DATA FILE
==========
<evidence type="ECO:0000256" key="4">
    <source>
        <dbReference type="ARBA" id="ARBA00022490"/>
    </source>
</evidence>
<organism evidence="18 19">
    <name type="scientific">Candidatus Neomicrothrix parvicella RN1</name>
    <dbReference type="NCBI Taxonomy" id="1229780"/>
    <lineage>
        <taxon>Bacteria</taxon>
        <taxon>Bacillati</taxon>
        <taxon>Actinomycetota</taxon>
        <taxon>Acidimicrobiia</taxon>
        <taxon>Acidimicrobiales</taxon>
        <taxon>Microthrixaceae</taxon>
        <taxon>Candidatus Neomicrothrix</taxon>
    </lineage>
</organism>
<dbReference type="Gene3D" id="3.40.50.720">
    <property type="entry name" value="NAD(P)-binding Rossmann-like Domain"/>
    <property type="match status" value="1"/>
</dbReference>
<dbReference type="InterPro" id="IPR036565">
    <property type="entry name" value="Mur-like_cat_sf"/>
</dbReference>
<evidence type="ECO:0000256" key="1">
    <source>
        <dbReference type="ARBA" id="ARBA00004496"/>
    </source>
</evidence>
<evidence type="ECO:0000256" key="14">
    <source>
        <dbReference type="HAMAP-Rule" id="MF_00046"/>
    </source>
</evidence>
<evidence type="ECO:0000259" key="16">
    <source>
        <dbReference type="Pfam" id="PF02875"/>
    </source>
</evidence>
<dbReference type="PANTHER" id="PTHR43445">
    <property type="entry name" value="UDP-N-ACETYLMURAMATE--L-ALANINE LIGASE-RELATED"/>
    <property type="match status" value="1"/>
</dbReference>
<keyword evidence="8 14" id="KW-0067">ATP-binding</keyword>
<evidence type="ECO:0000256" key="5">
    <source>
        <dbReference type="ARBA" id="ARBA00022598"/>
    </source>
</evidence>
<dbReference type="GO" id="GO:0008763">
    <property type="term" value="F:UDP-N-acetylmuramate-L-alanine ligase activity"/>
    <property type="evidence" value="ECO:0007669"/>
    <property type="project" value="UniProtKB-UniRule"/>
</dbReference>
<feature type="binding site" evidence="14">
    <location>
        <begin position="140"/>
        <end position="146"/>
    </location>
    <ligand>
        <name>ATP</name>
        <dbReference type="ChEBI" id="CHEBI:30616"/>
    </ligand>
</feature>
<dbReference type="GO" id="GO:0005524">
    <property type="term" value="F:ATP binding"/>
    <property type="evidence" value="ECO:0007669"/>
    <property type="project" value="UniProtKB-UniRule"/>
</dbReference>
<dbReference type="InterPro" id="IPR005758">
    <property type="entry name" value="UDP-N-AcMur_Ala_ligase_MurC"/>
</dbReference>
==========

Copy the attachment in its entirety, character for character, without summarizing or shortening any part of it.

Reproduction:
<evidence type="ECO:0000256" key="4">
    <source>
        <dbReference type="ARBA" id="ARBA00022490"/>
    </source>
</evidence>
<organism evidence="18 19">
    <name type="scientific">Candidatus Neomicrothrix parvicella RN1</name>
    <dbReference type="NCBI Taxonomy" id="1229780"/>
    <lineage>
        <taxon>Bacteria</taxon>
        <taxon>Bacillati</taxon>
        <taxon>Actinomycetota</taxon>
        <taxon>Acidimicrobiia</taxon>
        <taxon>Acidimicrobiales</taxon>
        <taxon>Microthrixaceae</taxon>
        <taxon>Candidatus Neomicrothrix</taxon>
    </lineage>
</organism>
<dbReference type="Gene3D" id="3.40.50.720">
    <property type="entry name" value="NAD(P)-binding Rossmann-like Domain"/>
    <property type="match status" value="1"/>
</dbReference>
<dbReference type="InterPro" id="IPR036565">
    <property type="entry name" value="Mur-like_cat_sf"/>
</dbReference>
<evidence type="ECO:0000256" key="1">
    <source>
        <dbReference type="ARBA" id="ARBA00004496"/>
    </source>
</evidence>
<evidence type="ECO:0000256" key="14">
    <source>
        <dbReference type="HAMAP-Rule" id="MF_00046"/>
    </source>
</evidence>
<evidence type="ECO:0000259" key="16">
    <source>
        <dbReference type="Pfam" id="PF02875"/>
    </source>
</evidence>
<dbReference type="PANTHER" id="PTHR43445">
    <property type="entry name" value="UDP-N-ACETYLMURAMATE--L-ALANINE LIGASE-RELATED"/>
    <property type="match status" value="1"/>
</dbReference>
<keyword evidence="8 14" id="KW-0067">ATP-binding</keyword>
<evidence type="ECO:0000256" key="5">
    <source>
        <dbReference type="ARBA" id="ARBA00022598"/>
    </source>
</evidence>
<dbReference type="GO" id="GO:0008763">
    <property type="term" value="F:UDP-N-acetylmuramate-L-alanine ligase activity"/>
    <property type="evidence" value="ECO:0007669"/>
    <property type="project" value="UniProtKB-UniRule"/>
</dbReference>
<feature type="binding site" evidence="14">
    <location>
        <begin position="140"/>
        <end position="146"/>
    </location>
    <ligand>
        <name>ATP</name>
        <dbReference type="ChEBI" id="CHEBI:30616"/>
    </ligand>
</feature>
<dbReference type="GO" id="GO:0005524">
    <property type="term" value="F:ATP binding"/>
    <property type="evidence" value="ECO:0007669"/>
    <property type="project" value="UniProtKB-UniRule"/>
</dbReference>
<dbReference type="InterPro" id="IPR005758">
    <property type="entry name" value="UDP-N-AcMur_Ala_ligase_MurC"/>
</dbReference>